Landscaping can be a commitment |

Landscaping can be a commitment

by Jo Anne Skelly

I found photos last week of our landscape when we bought the house in 1988. There were trees lined up like soldiers along the borders of the property and lawn everywhere else. No flowers, no shrubs. Everything was flat. Although this was boring, it certainly was easy to maintain. Thirty-two years later, I look back at that landscape and think, why did I plant so much?

The landscape now is often attractive when things are cleaned up and blooming, but what a lot of work. The older I get, the less work I want. That original landscape would be so much easier to keep neat. However, there was little shade since the trees were located away from the house. There was only one apple tree that often didn’t fruit. Yet, I never had to dead-head flowers. We could mow from edge to edge and never have to weed-eat. There was also much less pruning.

However, this was our first home and the digging was easy. I was ready to create the most wonderful landscape. Of course, I wanted a garden…and flowers…and currants for the birds. Someone gave me lilac starts and grapevines. Another friend gave me horseradish. Others supplied red hot pokers and daisies. One gardener gave me lilacs. Not only did I plant all the gift plants, I also planted dozens of one-gallon junipers along a distant fence.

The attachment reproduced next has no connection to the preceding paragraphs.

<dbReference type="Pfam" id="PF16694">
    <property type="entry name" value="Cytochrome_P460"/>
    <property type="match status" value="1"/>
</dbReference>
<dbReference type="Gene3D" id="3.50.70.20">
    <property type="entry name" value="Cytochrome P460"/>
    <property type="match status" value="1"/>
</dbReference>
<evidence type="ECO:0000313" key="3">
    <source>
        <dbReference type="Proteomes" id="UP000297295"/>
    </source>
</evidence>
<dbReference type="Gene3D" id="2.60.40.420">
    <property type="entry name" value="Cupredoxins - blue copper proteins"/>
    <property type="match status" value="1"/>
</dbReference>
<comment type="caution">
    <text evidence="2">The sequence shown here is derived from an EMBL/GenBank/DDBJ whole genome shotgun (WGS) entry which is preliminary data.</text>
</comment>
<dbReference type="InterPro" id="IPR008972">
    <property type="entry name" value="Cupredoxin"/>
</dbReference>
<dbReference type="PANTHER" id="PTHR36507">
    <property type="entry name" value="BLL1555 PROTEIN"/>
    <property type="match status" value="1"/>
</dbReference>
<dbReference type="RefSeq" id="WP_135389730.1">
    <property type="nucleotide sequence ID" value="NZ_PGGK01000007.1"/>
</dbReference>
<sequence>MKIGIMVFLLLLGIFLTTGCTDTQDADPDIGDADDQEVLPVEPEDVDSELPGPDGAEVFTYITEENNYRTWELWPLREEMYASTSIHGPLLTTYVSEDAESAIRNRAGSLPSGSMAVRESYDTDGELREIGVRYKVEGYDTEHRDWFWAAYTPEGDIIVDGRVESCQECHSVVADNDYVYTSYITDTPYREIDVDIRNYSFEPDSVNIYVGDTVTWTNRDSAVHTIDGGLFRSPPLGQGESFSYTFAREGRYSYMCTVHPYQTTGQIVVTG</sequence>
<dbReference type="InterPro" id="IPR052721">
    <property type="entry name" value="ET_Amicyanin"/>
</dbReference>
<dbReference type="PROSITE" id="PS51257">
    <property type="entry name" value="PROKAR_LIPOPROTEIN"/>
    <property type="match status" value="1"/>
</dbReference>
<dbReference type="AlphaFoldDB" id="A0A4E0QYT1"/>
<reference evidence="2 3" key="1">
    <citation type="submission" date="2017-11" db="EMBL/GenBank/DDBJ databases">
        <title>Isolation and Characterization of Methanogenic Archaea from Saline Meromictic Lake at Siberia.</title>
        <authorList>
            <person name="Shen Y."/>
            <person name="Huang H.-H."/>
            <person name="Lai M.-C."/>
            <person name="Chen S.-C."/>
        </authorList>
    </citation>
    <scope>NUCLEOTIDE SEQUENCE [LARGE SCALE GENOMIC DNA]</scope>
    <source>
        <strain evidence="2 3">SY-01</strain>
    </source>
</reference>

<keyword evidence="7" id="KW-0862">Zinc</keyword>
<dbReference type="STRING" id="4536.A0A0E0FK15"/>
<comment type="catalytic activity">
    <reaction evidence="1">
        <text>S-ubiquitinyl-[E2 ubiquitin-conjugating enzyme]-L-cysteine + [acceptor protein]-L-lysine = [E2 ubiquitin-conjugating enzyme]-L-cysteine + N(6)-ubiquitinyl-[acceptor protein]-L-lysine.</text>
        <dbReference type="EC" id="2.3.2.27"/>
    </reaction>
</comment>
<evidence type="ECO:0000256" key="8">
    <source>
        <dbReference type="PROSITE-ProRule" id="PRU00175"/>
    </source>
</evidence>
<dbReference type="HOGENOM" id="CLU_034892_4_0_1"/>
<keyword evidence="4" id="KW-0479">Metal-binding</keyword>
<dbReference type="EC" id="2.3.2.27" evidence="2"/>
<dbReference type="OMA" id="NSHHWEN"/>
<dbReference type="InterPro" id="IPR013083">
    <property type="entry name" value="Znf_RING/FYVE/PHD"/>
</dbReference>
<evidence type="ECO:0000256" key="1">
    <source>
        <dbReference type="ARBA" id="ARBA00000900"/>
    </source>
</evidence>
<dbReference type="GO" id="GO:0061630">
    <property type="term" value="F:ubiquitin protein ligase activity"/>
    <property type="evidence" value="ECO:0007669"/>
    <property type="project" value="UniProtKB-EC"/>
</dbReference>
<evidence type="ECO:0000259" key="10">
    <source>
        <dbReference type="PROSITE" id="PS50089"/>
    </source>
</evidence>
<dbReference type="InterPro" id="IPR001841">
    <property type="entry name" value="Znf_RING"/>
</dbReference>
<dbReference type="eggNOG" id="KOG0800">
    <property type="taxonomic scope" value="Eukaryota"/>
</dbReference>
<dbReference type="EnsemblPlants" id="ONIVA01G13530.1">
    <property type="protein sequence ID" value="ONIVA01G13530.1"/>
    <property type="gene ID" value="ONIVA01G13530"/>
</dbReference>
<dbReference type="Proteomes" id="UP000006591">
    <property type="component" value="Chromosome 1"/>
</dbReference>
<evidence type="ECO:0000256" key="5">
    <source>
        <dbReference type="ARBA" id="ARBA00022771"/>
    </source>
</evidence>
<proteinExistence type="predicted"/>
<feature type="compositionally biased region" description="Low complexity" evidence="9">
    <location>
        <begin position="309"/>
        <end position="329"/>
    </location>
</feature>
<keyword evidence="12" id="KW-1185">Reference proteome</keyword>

What was I thinking? Twenty years later I had all the huge junipers removed after I realized what a fire hazard they were. I’ve had numerous trees removed to give the remaining ones room. I can’t keep up with the weeding, the pruning, or the raking. I can’t keep up with the number of apples. The irises need dividing again. The bluebeard and catmint have gone crazy seeding everywhere. The grass has invaded the flowerbeds. All these plants have created multiple hiding places for the ground squirrels, voles and rabbits.

It sounds as if I’m unhappy with my current landscape, but that’s far from the truth. When things are blooming, it’s beautiful. With the lawn freshly mowed and edged, it looks like a park. It’s a bird watchers’ paradise. The shade trees are awesome. However, I do have some advice. If you plan on staying in your home for a long time, think ahead when you plant. Less is definitely more, definitely easier. I’m at the stage of removing more and more plants to simplify my life.

JoAnne Skelly is Associate Professor & Extension Educator, Emerita, University of Nevada Cooperative Extension. She can be reached at